Proto-Hmong-Mien *ʔɨ *ʔu̯i *pjɔu *plei *prja *kruk *dzjuŋH *jat *N-ɟuə *gju̯əp
Iu Mien jet˩˨ pwo˧ pjei˧ pia˧ tɕu˥ sje˩˧ ɕet˩˨ dwo˧˩ tsjop˩˨
Ao Biao (Luoxiang) jit˦˧ vi˧ pu˧ pje˧ pla˧ kwo˦˧ ȵi˩ jat˧˨ du˧˩ ɕep˧˨
Biao Mon (Changping) no˧˥ pu˧ plei˧ pla˧ kju˥˧ ŋi˨ jaːt˨˩ du˨˩ sjəp˨˩
Kim Mun i˧˥ ˀpɔ˧˥ pjei˧˥ pja˧˥ kjo˧˥ ȵi˦˨ jet˥ du˧ ʃap˦˨
Biao Min wəi˧ pau˧ pləi˧ pla˧ klɔ˥˧ ni˦˨ hjɛn˦˨ iu˧˩ ȶʰan˦˨
Chao Kong Meng (Shikou) ji˧˥ vi˧ bɔu˧ pli˧ pla˥˧ klɔ˧˥ ŋi˩˧ jæ˨ tɕu˥ tɕæ˨
Moxi (Niuweizhai) wei˧ pəu˧ pɣɯi˧ pɤa˧ kɤɔ˥ ɕi˧˩ hjɯ˥˧ du˥˧ tɕʰwa˥˧
Dzao Min vi˦˨ bu˦˨ pɛi˦˨ pjɛ˦˨ tɔu˦ ȵi˨ dzat˨ ku˥˧ sjɛp˨

See alsoEdit

ReferencesEdit

  1. ^ Hammarström, Harald; Forkel, Robert; Haspelmath, Martin, eds. (2017). "Mienic". Glottolog 3.0. Jena, Germany: Max Planck Institute for the Science of Human History.
  2. ^ Ratliff, Martha. 2010. Hmong–Mien language history. Canberra, Australia: Pacific Linguistics.
  3. ^ Strecker, David. 1987. "The Hmong-Mien Languages." In Linguistics of the Tibeto-Burman Area, 10 , no. 2: 1-11.
  4. ^ Luang-Thongkum, Theraphan. 1993. A view on Proto-Mjuenic (Yao). Mon-Khmer Studies 22:163-230.
  5. ^ location not found on map
  6. ^ http://www.ynszxc.gov.cn/villagePage/vIndex.aspx?departmentid=153644
  7. ^ http://www.ynszxc.gov.cn/villagePage/vIndex.aspx?departmentid=215068
  8. ^ Tang Yongliang 唐永亮. 1994. 瑶族勉语六冲标曼话语音特点和声调实验研究. Minzu Yuwen 1994:5.
  9. ^ Aumann, Greg and Paul Sidwell. 2004. "Subgrouping of Mienic Languages: Some Observations." In Papers from the Eleventh Annual Meeting of the Southeast Asian Linguistics Society, edited by Somsonge Burusphat. Tempe, Arizona, 13-27. Arizona State University, Program for Southeast Asian Studies.
  10. ^ Yoshihisa Taguchi [田口善久] (2012). On the Phylogeny of the Hmong-Mien languages. Conference in Evolutionary Linguistics 2012.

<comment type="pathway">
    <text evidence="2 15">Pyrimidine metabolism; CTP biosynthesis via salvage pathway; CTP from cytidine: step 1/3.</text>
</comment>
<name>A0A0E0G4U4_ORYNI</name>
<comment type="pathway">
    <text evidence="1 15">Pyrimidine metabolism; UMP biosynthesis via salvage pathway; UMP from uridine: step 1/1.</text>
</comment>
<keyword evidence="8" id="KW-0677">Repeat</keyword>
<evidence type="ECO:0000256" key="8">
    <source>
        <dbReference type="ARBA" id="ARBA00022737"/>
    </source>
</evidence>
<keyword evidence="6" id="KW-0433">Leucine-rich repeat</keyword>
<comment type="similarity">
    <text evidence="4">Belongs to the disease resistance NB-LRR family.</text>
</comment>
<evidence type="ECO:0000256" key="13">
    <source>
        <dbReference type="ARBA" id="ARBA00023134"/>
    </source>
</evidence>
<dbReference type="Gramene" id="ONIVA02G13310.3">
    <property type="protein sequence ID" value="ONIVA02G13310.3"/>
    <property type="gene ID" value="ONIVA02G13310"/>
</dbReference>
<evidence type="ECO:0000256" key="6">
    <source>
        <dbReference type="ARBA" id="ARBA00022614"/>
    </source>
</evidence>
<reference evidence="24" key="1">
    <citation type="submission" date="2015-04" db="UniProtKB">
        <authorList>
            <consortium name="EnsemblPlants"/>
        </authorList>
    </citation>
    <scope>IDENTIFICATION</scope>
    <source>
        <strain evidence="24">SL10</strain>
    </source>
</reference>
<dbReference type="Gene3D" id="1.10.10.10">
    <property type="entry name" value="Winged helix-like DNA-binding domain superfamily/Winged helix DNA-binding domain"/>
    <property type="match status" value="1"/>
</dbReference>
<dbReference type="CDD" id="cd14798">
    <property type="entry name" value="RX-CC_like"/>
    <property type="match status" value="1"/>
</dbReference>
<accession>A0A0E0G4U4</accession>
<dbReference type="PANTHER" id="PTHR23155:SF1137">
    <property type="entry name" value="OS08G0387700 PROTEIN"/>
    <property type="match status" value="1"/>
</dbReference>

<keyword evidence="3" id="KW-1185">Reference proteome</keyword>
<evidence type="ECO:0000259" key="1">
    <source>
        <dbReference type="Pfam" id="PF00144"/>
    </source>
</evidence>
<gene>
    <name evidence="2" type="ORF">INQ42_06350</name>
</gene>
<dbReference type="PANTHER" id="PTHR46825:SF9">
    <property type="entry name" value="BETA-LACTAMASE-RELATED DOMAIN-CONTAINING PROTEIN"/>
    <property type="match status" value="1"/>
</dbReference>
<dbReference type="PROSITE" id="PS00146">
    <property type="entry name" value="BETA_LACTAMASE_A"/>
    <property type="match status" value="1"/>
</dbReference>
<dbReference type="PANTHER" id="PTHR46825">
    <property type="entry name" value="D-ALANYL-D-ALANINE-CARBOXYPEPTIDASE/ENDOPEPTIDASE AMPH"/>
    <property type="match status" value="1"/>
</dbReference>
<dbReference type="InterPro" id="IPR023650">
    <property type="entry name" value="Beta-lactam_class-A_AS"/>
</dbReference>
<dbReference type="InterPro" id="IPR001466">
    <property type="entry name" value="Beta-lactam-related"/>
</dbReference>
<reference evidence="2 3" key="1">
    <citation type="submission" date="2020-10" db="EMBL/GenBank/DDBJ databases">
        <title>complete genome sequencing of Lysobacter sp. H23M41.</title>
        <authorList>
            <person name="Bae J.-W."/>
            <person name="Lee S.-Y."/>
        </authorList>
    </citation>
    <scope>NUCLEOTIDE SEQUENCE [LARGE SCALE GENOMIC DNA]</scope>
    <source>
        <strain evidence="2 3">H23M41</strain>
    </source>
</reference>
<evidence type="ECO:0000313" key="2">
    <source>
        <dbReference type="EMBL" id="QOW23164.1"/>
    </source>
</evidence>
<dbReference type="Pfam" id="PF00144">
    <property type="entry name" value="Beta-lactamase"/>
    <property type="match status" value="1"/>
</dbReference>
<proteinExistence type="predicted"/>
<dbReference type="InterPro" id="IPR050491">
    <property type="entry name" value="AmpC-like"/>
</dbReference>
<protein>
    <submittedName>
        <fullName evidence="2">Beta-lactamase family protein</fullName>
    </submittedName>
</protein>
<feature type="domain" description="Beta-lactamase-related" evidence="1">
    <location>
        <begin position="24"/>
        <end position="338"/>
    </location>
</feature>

11. ^ Hsiu, Andrew. 2018. Preliminary classification of Mienic languages.
  12. ^ Cited in Chiang (1995) We two know the script, we have become good friends, p. 28, footnote 43.
  13. ^ http://lingweb.eva.mpg.de/numeral/Miao-Yao.htm
  • Mao Zongwu [毛宗武]. 2004. A study of Mien dialects [Yao zu Mian yu fang yan yan jiu 瑤族勉语方言研究]. Beijing: Ethnic Publishing House [民族出版社].

Further readingEdit

Sources with word lists of Mienic languages
  • Đoàn Thiện Thuật; Mai Ngọc Chừ. 1992. Tiếng Dao. Hà Nội: Nhà xuất bản khoa học xã hội.
  • Duan Shanshu [段善述]; Mei Yuzhu [梅玉诸]; Pan Meihua [盘美花] (ed). 2013. Yao languages of Vietnam [越南瑶语]. Beijing: Ethnic Publishing House [民族出版社]. ISBN 9787105128228
  • Liu Hongyong [刘鸿勇] (2016). Yuebei Ruyuan Guoshan Yao Mianyu yanjiu [粤北乳源过山瑶勉语研究]. Beijing: Wenhua yishu chubanshe [文化艺术出版社].
  • Phan Hữu Dật & Hoàng Hoa Toàn. 1998. "Về vấn đề xác minh tên gọi và phân loại các ngành Dao Tuyên Quang." In Phan Hữu Dật (ed). Một số vấn đề về dân tộc học Việt Nam, p. 483-567. Hà Nội: Nhà xuất bản Đại Học Quốc Gia Hà Nội. [Comparative word list of 9 Dao dialects in Tuyen Quang Province from p. 524-545]
  • Sun Yelin [孙叶林] (2013). Xiangnan Yaoyu he Hanyu fangyan de jiechu yu yingxiang yanjiu: yi Hengyang Changning Tashan Yaozuxiang wei ge an 湘南瑶语和汉语方言的接触与影响研究——以衡阳常宁塔山瑶族乡为个案.
  • Tan Xiaoping [谭晓平]. (2012). Yuyan jiechu yu yuyan yanbian: Xiangnan Yaozu Jiangyong Mianyu ge an yanjiu 语言接触与语言演变——湘南瑶族江永勉语个案研究. Wuhan: Huazhong Normal University Publishing House 华中师范大学出版社.
  • Zheng Zongze [郑宗泽] (2011). Jianghua Mianyu yanjiu [江华勉语研究]. Beijing: Ethnic Publishing House [民族出版社].